You blow like a clear chord on a bamboo rod, full of sweet and sour lonesome like a scripture on a foggy day yet you are fragrant as incense and the laughter of a wise old woman.
Maybe you know what it’s like, when you open your fingers and take a breath and the song comes, or when you put the nib of your pen on paper and the ink spills out leaving lyric everywhere.

That feeling of landing where you belong and breathing pure inspiration - this is everyone’s birthright. The empty backdrop of our mind is all possibility. Form emerges from possibility and returns, coming from zero and then back again, back where the tune goes when you stop singing. Every line rhymes with silence. Then we look at you, Uncle Moon, and you seem to confirm all of this; you remind us of what we are, so we presume on your presence and call you “muse.”

Let me blow some chords here in tribute to you. Words are just so many fingers dancing on the neck of my bass. Let’s take a trip together and reunite music and ear. We’ll make everybody’s head nod with the pulse, and inwardly they may hope we never come back from the moon, yet you know and I know:

You’re always around.

Your son,

Wednesday, September 06, 2006

Talking Trash

After Ukie got his new strings, we stopped for coffee at a Starbucks in Claremont Village. As always, I ordered a "tall in a grande cup," which is my way of getting them to leave me plenty of room for milk.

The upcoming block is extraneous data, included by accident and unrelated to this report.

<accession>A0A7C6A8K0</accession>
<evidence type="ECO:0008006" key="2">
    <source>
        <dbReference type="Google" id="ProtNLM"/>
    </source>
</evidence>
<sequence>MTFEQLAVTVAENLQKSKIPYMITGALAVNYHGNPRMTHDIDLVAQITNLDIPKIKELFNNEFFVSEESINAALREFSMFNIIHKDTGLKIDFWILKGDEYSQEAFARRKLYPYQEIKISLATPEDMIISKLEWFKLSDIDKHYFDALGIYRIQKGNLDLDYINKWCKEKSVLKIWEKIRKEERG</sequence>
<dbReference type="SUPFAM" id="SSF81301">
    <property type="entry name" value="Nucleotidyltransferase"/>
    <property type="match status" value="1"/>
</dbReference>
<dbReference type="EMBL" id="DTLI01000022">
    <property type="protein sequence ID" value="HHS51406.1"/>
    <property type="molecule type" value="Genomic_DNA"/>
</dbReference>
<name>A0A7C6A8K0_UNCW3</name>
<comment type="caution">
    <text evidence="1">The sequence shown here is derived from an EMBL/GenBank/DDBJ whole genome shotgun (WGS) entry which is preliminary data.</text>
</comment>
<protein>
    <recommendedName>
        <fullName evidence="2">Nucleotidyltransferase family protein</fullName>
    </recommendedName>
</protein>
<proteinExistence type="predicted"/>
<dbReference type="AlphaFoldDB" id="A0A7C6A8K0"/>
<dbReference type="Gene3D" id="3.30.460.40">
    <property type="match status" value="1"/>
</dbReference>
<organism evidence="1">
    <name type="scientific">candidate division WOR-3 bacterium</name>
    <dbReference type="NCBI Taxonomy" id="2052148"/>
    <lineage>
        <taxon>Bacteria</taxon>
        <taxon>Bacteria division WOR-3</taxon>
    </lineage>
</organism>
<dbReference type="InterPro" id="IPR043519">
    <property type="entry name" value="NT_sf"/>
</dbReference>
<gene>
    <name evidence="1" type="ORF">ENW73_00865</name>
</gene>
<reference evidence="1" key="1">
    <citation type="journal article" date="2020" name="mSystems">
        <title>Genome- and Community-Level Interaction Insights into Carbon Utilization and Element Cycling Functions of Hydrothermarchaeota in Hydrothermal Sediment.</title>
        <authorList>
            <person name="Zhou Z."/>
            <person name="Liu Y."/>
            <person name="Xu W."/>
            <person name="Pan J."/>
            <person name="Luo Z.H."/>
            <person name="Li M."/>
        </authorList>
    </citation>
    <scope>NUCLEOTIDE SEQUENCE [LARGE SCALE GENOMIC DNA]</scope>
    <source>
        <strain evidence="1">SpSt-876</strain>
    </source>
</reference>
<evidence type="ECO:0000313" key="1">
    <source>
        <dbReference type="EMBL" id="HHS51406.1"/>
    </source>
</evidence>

As always again, they filled the cup plenty full anyway, and I was obliged to do something I hate: pouring off a little bit of coffee into the trash. Oh, I hate that. That little O-shaped opening in the counter with the sugar packets and the napkins and wooden coffee stirrers, the pitchers of milk and half-and-half, clearly meant for paper trash only yet inevitably customers pour out their coffee into the trash.

Making a face and silently apologizing to whatever employee would have to take out the trash, I poured just a bit of hot coffee into the trash, then set the cup down and reached for a sugar packet.


This voice stopped my arm dead in its tracks if a reaching arm were to leave tracks, that is.
The voice came from the O-shaped opening. From the trash. It was distinctly a voice. A slightly pettish voice. It had said, "Ow."

To test this, not thinking very clearly, I slowly positioned my cup in the air and dribbled a little more hot coffee into the trash.

"Stop it."

That was confirmation.

Losing my reflexive timidity, I leaned down and looked into the trash. At first all I saw were napkins and empty sugar packets and tons of little stirring sticks. Then the trash seemed to arrange itself roughly into the features of a jowly face with sunken eyes. Could this be?
"Yes, thats right, I spoke." The trash spoke with a mouth animated by discarded napkins. For someone who was just learning that he was insane, I felt rather calm.


There was no reply to that. Feeling somehow a bit embarrassed - it was my first time being reprimanded by trash - I mixed sugar into my coffee and stirred. Just as I was about to drop my stirring stick into the trash, I hesitated.

It spoke right up. "Go ahead, I'm ready." I dropped the stick in. "Please forgive me," said the trash. "I usually don't complain. Today I'm just in a bad mood."

"Not at all," I assured it. "If you don't mind my saying, you sound remarkably cultured are you from around here?"

"Lots of places," said the trash. "Consider where these napkins are printed. Between the coffee cups and the lids and the napkins and the sticks alone, you have several states represented here. You couldn't guess the variety of items customers drop in. You could say I come from everywhere."